Sign-on letter: SISS – Hold Essal, Suez accountable for Osorno water crisis


Last year, following an oil spill at a Suez-subsidiary-run water plant, Osorno, Chile residents had their water supply cut off for ten days. The local regulator recently issued the subsidiary, Essal, the largest fine in the sector’s history (roughly equivalent to $2 million) — a pass at accountability that falls far short of the community’s demands to end the contract. Essal has already indicated it plans to appeal the fine.

After the crisis, Osorno residents voted overwhelmingly to de-privatize Osorno’s water and the local regulator, SISS, took steps to potentially end the problematic contract. But, despite the revolutionary vote, Suez attempted to intimidate the Chilean government into keeping the contract. The corporation, notoriously litigious, threatened arbitration at the World Bank, whose arbitration court ICSID overwhelmingly favors corporate interests. This would be an immensely costly process at a moment where governments are trying to resource COVID-19 relief.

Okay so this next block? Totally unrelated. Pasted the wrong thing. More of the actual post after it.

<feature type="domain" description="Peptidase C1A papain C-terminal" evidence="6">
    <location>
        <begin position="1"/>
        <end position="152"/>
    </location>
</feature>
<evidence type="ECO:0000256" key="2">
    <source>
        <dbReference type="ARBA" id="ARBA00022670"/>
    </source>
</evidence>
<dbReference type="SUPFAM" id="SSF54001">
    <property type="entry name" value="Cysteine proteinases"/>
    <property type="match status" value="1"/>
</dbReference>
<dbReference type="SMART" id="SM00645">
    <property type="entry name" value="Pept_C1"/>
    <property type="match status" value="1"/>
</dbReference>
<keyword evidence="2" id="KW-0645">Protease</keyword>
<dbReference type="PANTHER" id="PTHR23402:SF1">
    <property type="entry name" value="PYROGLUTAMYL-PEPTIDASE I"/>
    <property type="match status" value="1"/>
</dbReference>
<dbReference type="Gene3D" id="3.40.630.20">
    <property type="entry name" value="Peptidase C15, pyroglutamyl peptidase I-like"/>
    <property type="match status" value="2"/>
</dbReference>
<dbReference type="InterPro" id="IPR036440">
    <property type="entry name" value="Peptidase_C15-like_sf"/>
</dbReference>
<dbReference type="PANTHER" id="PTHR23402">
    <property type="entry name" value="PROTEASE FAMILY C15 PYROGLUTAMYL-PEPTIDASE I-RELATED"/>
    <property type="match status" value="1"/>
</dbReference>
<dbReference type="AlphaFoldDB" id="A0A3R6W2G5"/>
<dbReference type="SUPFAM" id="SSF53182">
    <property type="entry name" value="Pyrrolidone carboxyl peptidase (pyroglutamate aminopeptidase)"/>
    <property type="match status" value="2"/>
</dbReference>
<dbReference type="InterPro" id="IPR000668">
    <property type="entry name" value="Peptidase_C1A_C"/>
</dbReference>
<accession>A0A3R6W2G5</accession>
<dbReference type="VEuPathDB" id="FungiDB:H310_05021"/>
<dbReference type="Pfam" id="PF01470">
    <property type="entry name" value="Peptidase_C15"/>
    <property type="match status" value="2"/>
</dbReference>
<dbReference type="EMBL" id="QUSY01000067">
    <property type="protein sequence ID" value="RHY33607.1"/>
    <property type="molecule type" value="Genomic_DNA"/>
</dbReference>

Now, Suez is trying to sell-off the local subsidiary entirely by the end of September — attempting to shield itself and avoid accountability for a crisis that left thousands without water for ten days.

Today, over 100 organizations from Latin America, the U.S., Europe, Africa, the Middle East, and Asia delivered a letter to the regulatory agency and high-level Chilean elected officials, echoing the demands of Osorno residents that the contract termination process be completed expediently and transparently, regardless of Suez’s threats.

It’s an unnerving dynamic: A transnational corporation based in France interfering in another country’s governance to advance its own agenda — during a global pandemic — and trying to keep accountability at bay until it can sell off the company and evade responsibility. Chile currently has some of the highest water privatization rates in the world and Osorno is one of the first water de-privatization attempts that has progressed this far and with this much support.

To view the letter in its entirety, click the orange download button above.

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